105 hours. That’s how long it took me to see the closing credits appear for Red Dead Redemption 2. I sat back, taking in the cathartic experience of the past month and a half. It seemed almost impossible that I had finished the story. Almost naively, I was willing — almost begging — the story to keep going. This is an experience that will stick with me for as long as I can remember.
Red Dead Redemption 2 has had its fair share of plaudits and scrutiny for its co-founder’s comments on 100 hour weeks. For me, as a critic and a gamer, I cannot shake the impact this game has had on me for the past month and a half. Red Dead Redemption 2 does so many things damn near perfectly that I found myself thinking out loud that what I was experiencing was truly special. One moment in particular, however, really showed me that in that moment, Red Dead Redemption 2 became more than a game.
At a certain point in the story, you are asked to find your gang and ride your horse to your hideout. The ride itself is long, but as soon as I started galloping away, I was presented with a prompt to put the camera in cinematic mode. I complied as all of a sudden, the song Unshaken by D’Angelo started playing. The song immediately struck me. It’s an absolutely beautiful work of art speaking of loss, the unkown, and struggle. The lyrics, the somber tone of the song, me galloping desperately to find my gang, all of this combined beautifully to amplify this singular moment.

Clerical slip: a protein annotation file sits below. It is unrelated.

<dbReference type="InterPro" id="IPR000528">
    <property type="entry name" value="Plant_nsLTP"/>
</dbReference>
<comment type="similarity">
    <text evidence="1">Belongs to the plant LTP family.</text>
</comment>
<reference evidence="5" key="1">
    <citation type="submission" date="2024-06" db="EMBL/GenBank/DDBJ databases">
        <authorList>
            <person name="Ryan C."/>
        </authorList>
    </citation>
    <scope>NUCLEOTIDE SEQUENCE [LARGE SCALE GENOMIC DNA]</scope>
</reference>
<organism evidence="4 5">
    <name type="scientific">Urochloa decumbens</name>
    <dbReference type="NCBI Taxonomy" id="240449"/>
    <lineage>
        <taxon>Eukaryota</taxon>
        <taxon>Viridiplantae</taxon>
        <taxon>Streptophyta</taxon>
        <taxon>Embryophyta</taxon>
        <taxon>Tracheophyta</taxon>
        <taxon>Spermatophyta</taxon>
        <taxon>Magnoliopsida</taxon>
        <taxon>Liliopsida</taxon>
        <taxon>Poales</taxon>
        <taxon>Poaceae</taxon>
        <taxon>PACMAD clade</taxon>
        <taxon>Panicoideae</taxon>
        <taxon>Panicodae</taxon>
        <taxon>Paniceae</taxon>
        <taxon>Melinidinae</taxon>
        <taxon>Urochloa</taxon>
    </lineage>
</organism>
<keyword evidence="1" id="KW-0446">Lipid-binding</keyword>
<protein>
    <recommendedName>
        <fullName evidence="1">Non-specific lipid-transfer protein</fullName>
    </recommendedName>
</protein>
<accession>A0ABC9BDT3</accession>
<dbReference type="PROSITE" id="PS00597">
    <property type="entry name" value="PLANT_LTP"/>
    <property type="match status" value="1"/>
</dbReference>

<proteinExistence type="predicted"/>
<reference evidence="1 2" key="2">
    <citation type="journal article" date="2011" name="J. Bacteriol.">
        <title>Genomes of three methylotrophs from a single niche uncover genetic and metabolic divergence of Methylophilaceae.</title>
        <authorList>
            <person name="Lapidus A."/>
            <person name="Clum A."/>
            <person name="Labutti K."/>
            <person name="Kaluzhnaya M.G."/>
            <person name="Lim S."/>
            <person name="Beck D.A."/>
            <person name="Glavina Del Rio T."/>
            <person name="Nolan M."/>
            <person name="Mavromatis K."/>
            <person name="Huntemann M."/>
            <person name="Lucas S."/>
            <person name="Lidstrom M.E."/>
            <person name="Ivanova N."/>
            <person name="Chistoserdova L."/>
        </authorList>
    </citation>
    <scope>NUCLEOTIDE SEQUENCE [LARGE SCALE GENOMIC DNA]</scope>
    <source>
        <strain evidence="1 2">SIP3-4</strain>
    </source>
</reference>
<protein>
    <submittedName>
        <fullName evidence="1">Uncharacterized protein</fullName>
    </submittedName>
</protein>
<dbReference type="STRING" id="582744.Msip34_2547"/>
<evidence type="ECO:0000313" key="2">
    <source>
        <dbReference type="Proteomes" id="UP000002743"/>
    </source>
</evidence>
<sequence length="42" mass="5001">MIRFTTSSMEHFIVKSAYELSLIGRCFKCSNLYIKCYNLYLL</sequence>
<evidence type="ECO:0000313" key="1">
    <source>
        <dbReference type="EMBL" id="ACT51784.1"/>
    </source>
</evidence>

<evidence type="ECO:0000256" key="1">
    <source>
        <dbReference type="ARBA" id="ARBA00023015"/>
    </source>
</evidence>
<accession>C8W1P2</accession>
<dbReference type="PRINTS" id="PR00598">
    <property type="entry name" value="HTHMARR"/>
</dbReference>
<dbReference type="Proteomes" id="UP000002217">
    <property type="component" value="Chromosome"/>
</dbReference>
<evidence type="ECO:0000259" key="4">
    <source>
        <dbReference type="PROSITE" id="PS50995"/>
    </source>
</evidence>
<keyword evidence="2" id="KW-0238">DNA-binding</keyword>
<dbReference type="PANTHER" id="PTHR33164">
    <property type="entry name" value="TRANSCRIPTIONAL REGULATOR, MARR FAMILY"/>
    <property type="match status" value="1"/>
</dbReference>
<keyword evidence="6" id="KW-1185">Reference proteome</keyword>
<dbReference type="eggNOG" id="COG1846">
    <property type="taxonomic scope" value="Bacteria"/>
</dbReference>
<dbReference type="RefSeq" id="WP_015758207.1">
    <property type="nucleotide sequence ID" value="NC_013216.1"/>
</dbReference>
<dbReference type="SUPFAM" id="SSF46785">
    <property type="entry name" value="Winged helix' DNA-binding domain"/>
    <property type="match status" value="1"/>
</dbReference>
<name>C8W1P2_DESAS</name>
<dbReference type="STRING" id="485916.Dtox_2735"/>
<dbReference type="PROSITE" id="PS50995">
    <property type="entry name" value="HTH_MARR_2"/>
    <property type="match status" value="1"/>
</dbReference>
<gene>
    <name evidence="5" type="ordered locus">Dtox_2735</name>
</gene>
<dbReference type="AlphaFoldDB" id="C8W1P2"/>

I sat there in silence for more than five minutes, galloping along, absorbing the lyrics, absorbing the moment. I was absolutely dumbstruck. This was the moment where Red Dead Redemption 2 transcended into something beyond simply a game, beyond a form of entertainment, beyond art.
People who know me will tell you that I am absolutely not a religious nor spiritual man. Yet this moment, this singular moment, humbled me. The timing of this particular moment in the game is perfectly well placed. By this point in the story, you had gotten to know your gang — truly know them. I cared about each and every one of them. I loved speaking with them all whenever I returned from my exploration.
And at this point, the game throws a curveball at you, events transpire, and you are separated. This separation isn’t trivial and as Arthur, but more importantly, I found that I was missing my gang and genuinely fearing for their well-being over my own.
And then, just in the moment it all seems almost too much to bear, in a masterstroke of design, of storytelling, of art, of everything that makes an experience profound, Rockstar gives you five full minutes of nothing but solitude, solace, reflection, peace, and loss.
In all my years playing games, this is one of those moments that has deeply affected me. Other games have had standout moments as well. For instance, escaping the sewers in Oblivion will always be seared into my memory. But while that moment will forever be memorable as presenting me with near infinite possibility, this Unshaken ride in Red Dead Redemption 2 will always be with me for its brilliant presentation of loss.
Like I mentioned above, Red Dead Redemption 2 is full of brilliant moments that showed me that what I was experiencing was special. This one Unshaken moment took the medium of game and transcended it. It proves that these works of art can truly deeply affect its players. I am so grateful to have played this game and to have experienced the beautiful wonderful masterful story.
Red Dead Redemption 2 is a goddamn masterpiece.